Software, hardware, and other technology companies have found themselves in a tough position for most of 2023. After the recent years of rapid growth in which they felt free to add sales and marketing capacity, the economic tailwinds died down, stranding the tech sector in the doldrums. To placate investors and reset, many companies announced major layoffs and other cost-cutting measures.
But cost-cutting alone isn’t a viable response. Sales and marketing executives still aspire to grow the business, and they realize there’s no longer an option of adding capacity at a high cost. Their go-to-market model must become much more productive.
To that end, we recently focused our research on commercial productivity, which measures the revenue (or gross profit) returned per dollar of commercial cost, and then evaluates how much faster revenue grows relative to growth in sales and marketing expenses. Given that in software and some other tech sectors the largest operating expenditure typically is sales and marketing spending, greater commercial productivity is essential to survive, not just thrive.
As described in this Harvard Business Review article, we analyzed 1,254 public business-to-business companies worldwide from 2017 through 2021. The average company had flat commercial productivity in any given year, with revenue growing at the same rate as sales and marketing expenses. Some 19% of companies improved commercial productivity more than 10% in any given year, but most eventually dealt it back. Only 5% of companies were able to realize commercial productivity gains in three out of the four years (see Figure 1).
An elite group of companies have consistently improved commercial productivity
These elite companies—the sustained productivity leaders—achieved a meaningfully higher annual total shareholder return than their peers, with a 12% difference, on average.
The Harvard Business Review article describes how, over a period of years, commercial productivity leaders systematically pursue levers in three areas:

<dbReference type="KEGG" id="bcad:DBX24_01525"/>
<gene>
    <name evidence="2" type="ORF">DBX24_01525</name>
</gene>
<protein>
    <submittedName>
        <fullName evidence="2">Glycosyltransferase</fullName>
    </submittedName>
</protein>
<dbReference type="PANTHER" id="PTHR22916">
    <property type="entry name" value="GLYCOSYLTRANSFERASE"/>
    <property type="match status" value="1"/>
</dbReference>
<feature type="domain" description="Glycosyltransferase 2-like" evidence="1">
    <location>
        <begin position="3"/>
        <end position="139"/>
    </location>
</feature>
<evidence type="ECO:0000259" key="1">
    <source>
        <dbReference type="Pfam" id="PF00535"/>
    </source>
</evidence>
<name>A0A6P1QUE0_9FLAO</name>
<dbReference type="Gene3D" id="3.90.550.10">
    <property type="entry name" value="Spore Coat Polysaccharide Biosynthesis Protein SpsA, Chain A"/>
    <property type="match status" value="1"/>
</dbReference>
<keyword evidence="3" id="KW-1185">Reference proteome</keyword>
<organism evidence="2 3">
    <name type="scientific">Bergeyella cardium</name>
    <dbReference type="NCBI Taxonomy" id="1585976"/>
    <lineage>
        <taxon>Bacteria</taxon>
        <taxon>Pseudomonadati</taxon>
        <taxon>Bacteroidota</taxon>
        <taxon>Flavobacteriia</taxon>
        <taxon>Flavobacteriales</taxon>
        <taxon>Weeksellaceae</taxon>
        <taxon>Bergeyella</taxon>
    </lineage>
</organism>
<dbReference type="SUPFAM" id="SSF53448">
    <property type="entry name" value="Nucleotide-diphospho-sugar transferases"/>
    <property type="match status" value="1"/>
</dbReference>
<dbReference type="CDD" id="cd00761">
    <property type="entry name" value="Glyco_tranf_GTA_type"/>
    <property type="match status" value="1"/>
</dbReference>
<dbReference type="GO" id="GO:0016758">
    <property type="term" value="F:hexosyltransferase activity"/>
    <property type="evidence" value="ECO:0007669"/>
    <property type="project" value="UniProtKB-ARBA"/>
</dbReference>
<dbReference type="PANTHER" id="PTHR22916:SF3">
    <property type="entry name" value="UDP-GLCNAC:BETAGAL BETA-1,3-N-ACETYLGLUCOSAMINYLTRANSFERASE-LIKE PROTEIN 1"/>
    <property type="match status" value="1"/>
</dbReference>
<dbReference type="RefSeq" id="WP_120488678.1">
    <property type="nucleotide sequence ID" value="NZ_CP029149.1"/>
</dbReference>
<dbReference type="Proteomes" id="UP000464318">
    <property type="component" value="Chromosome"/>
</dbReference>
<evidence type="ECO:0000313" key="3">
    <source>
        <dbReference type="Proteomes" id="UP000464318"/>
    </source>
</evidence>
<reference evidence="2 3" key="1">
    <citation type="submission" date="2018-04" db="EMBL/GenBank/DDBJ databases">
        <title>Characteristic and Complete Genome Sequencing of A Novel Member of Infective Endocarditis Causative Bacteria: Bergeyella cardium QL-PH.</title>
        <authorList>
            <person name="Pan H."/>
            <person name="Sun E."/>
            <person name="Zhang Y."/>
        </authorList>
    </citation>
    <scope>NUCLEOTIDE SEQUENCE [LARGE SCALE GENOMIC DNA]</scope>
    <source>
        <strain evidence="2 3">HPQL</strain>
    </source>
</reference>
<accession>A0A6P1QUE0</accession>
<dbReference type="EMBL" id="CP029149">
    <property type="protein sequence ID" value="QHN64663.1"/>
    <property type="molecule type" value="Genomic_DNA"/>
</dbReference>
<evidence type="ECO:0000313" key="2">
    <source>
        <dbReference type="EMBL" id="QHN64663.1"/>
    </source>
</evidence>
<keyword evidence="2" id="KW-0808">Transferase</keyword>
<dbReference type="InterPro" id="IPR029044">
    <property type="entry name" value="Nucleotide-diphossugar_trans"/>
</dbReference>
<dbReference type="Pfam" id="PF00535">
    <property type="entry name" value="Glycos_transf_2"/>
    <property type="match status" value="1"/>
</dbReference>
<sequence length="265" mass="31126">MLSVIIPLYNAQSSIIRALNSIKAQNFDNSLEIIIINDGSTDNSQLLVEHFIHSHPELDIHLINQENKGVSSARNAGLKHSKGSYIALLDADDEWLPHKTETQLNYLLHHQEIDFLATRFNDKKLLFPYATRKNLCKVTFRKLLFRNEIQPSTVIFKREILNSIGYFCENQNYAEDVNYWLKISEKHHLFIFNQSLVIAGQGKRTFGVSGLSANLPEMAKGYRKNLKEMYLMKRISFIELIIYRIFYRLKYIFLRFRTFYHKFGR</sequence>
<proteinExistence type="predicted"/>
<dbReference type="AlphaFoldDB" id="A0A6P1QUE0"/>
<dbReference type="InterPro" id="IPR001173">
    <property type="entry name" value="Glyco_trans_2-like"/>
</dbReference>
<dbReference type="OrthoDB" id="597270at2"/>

- They refine their go-to-market model. The leaders assess how to deploy sales and marketing capacity against the opportunities that will generate the highest returns. This involves rebalancing account assignments based on customers’ expected future spending, creating the most suitable territories for each seller.
- They turn every sales rep into an elite player. One tactic is creating data-informed sales plays—that is, a coordinated set of activities with target accounts. Another is consistent coaching to improve both rookie and veteran performance. And a third is creating a revenue intelligence database to guide reps on the most effective use of their time.
- They identify efficiencies in sales and marketing support. The leaders use automation tools to simplify processes, improve the accuracy of quotas for individual reps, reduce spans and layers in the organization, and scrutinize non-selling and non–quota-carrying roles.
There’s an organizational dimension to the productivity leaders as well. They assign a clear owner of commercial productivity, often with a dedicated role. Veteran leaders tie productivity targets into annual and multiyear planning so that the effort expands beyond the sales group. Many enlist a commercial operations team for modeling sales and marketing capacity, communicating with the finance group, and creating go-to-market blueprints that are continually revised.
Instead of commercial leaders making reflexive cuts or referring to last year’s levels, a commercial productivity framework allows them to make healthy trade-offs between top-line and cost savings actions. That perspective serves them well at any stage of the economic cycle.